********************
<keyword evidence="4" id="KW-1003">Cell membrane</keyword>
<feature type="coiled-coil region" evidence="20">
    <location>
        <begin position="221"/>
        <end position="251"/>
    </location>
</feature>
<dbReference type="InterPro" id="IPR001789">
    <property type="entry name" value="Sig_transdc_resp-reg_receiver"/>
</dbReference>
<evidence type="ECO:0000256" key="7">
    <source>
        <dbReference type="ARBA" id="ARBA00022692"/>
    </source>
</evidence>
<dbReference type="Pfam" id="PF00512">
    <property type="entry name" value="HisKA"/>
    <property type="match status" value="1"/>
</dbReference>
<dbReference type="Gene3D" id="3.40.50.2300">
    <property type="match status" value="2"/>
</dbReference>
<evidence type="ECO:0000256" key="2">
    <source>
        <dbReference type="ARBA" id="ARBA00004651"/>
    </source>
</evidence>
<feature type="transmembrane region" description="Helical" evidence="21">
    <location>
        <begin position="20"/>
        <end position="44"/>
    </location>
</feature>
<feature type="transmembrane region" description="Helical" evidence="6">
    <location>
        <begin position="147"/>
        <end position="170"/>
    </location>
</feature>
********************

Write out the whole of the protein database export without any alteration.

<keyword evidence="4" id="KW-1003">Cell membrane</keyword>
<feature type="coiled-coil region" evidence="20">
    <location>
        <begin position="221"/>
        <end position="251"/>
    </location>
</feature>
<dbReference type="InterPro" id="IPR001789">
    <property type="entry name" value="Sig_transdc_resp-reg_receiver"/>
</dbReference>
<evidence type="ECO:0000256" key="7">
    <source>
        <dbReference type="ARBA" id="ARBA00022692"/>
    </source>
</evidence>
<dbReference type="Pfam" id="PF00512">
    <property type="entry name" value="HisKA"/>
    <property type="match status" value="1"/>
</dbReference>
<dbReference type="Gene3D" id="3.40.50.2300">
    <property type="match status" value="2"/>
</dbReference>
<evidence type="ECO:0000256" key="2">
    <source>
        <dbReference type="ARBA" id="ARBA00004651"/>
    </source>
</evidence>
<feature type="transmembrane region" description="Helical" evidence="21">
    <location>
        <begin position="20"/>
        <end position="44"/>
    </location>
</feature>
<feature type="transmembrane region" description="Helical" evidence="6">
    <location>
        <begin position="147"/>
        <end position="170"/>
    </location>
</feature>